Learning to pray for the sick is like learning to ride a bicycle. At first, the parent runs alongside the wobbly child to prevent serious injury. …Soon he will learn to ride smoothly and safely. Learning to pray for the sick is a similar process: the first solo experiences are usually messy, but in time they become quite enjoyable. I am more interested in ministry than neatness, so I provide a place in which people know they are accepted and helped even when they fail.
God is looking for imperfect men and women who have learned to walk in moment-by-moment dependence on the Holy Spirit. Christians who have come to terms with their inadequacies, fears, and failures. Believers who have become discontent with ‘surviving’ and have taken the time to investigate everything God has to offer in this life.
We don’t have to be perfect to be a blessing. We are asked only to be real, trusting in His perfection to cover our imperfection, knowing that one day we will finally be all that Christ saved us for and wants us to be.
Our prayers may be awkward. Our attempts may be feeble. But since the power of prayer is in the one who hears it and not in the one who says it, our prayers do make a difference.
People cannot become perfect by dint of hearing or reading about perfection. The chief thing is not to listen to yourself, but silently to listen to God. Talk little and do much, without caring to be seen. God will teach you more than all the most experienced persons or the most spiritual books can do. You already know a great deal more than you practise. You do not need the acquirement of fresh knowledge half so much as to put in practice that which you already possess.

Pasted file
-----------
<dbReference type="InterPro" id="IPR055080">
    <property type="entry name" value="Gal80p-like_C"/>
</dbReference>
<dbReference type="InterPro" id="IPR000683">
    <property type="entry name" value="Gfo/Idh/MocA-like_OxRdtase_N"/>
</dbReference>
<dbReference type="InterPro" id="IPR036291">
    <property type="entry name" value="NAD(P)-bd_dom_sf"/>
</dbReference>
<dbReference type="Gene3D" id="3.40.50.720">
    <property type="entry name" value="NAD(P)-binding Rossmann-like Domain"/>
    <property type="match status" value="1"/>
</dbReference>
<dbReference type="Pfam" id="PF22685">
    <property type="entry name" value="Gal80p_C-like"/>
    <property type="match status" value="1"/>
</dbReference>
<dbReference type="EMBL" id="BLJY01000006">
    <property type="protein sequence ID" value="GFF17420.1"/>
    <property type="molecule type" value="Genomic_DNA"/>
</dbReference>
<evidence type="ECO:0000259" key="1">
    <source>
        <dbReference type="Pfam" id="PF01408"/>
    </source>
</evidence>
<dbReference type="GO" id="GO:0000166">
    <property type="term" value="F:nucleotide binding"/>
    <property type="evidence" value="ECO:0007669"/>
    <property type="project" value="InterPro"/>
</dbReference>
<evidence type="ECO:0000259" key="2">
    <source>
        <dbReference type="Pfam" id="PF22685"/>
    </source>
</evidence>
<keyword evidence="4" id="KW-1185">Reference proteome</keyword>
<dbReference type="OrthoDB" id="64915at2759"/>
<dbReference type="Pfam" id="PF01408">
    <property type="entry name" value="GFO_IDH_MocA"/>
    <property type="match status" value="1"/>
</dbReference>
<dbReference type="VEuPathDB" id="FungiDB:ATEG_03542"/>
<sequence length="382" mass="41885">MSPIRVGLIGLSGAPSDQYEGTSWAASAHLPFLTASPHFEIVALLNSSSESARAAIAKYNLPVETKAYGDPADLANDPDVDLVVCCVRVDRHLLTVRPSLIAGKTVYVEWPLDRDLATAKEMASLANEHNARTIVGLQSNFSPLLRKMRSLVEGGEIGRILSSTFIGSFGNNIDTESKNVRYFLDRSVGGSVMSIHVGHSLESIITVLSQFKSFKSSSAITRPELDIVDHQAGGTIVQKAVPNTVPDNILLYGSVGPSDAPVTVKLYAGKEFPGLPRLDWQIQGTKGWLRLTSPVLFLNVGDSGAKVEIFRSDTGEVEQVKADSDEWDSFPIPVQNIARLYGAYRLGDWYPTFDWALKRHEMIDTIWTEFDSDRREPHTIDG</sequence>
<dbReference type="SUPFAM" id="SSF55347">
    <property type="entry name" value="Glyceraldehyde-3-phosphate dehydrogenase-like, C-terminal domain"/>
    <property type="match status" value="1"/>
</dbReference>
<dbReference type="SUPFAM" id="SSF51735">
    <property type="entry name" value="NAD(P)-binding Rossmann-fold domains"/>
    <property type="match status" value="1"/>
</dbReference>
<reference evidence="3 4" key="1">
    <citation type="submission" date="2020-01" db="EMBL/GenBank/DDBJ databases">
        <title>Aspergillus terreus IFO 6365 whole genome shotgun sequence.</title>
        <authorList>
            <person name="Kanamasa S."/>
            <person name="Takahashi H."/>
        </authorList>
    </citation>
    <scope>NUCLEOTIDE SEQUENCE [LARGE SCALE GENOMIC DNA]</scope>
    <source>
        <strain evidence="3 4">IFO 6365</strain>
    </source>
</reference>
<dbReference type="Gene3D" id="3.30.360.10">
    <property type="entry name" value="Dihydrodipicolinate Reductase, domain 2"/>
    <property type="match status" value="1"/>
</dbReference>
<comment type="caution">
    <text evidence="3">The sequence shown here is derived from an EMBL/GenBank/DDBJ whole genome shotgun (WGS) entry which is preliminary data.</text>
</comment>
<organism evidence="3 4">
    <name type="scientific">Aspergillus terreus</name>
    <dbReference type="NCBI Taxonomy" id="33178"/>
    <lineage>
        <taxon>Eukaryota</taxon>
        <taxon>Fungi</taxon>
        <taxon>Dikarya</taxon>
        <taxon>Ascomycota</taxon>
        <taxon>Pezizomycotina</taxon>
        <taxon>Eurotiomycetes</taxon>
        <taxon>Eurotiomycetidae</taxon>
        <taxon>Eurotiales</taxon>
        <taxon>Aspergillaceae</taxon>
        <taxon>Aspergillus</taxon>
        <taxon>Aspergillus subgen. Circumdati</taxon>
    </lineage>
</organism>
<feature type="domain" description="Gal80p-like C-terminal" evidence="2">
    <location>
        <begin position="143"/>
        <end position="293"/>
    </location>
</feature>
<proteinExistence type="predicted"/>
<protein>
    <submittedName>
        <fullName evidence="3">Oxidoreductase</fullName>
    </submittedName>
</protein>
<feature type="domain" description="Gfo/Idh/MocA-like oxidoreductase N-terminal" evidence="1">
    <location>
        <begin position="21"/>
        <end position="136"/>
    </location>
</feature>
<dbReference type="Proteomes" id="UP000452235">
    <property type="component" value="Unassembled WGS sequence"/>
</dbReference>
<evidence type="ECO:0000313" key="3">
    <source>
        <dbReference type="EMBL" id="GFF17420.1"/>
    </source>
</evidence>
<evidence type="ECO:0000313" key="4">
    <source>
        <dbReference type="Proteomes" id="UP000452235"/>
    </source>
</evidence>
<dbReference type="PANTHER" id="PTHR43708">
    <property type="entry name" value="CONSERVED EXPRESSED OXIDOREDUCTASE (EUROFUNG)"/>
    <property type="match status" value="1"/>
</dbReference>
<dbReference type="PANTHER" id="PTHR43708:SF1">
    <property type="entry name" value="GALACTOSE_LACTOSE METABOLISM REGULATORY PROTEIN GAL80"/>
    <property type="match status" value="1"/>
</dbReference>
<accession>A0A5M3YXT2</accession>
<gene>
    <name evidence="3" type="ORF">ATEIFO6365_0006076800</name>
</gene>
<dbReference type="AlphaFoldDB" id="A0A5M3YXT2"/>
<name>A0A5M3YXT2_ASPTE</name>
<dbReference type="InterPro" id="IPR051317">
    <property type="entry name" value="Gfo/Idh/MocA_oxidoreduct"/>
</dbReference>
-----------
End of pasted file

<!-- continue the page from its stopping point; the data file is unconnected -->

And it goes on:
Prayer changes things–and people. I have found that out so many times but I often wonder how God puts up with me with all my faults and failures. Surely He must have INFINITE patience to put up with all of us who make such blunders as we try to represent Him in this hell-raising world, and to be perfectly frank, ‘We ain’t seen nuthin’ yet’
There will be no “knights in shining armor” in God’s kingdom; our armor will have many dings and dents. No, no perfect Hollywood heroes will ride to save the day; just wearied saints to look to God and, in weakness, find Christ’s strength. This, indeed, is the essence of God’s kingdom: divine greatness manifest in common people.
Man still retains within himself the need to love a perfect object that will never disappoint him and to be himself loved totally and unconditionally. These needs can be met only in a relationship with God Himself. Otherwise, we go on demanding unattainable absolutes from human beings.
He does not need to transplant us into a different field, but right where we are, with just the circumstances that surround us, he makes his sun to shine and his dew to fall upon us, and transforms the very things that were before our greatest hindrances into the chiefest and most blessed means of our growth. No difficulties in your case can baffle him, no dwarfing of your growth in years that are past, no apparent dryness of your inward springs of life, no crookedness or deformity in any of your past development, can in the least mar the perfect work that he will accomplish, if you will only put yourselves absolutely into his hands and let him have his own way with you.
The beginning, the middle, and end of your course must be dissatisfaction with self, and satisfaction with Christ. Be content to be satisfied with faith’s glorious object, and let faith itself be forgotten. Faith, however perfect, has nothing to give you. It points you to Jesus. It bids you look away from itself to Him. It bids you look away from itself to Him. It says, “Christ is all.” It bids you look to him who says, “Look upon me;” who says, “Fear not, I am the first and the last; I am he that liveth and was dead, and behold I am alive forevermore.”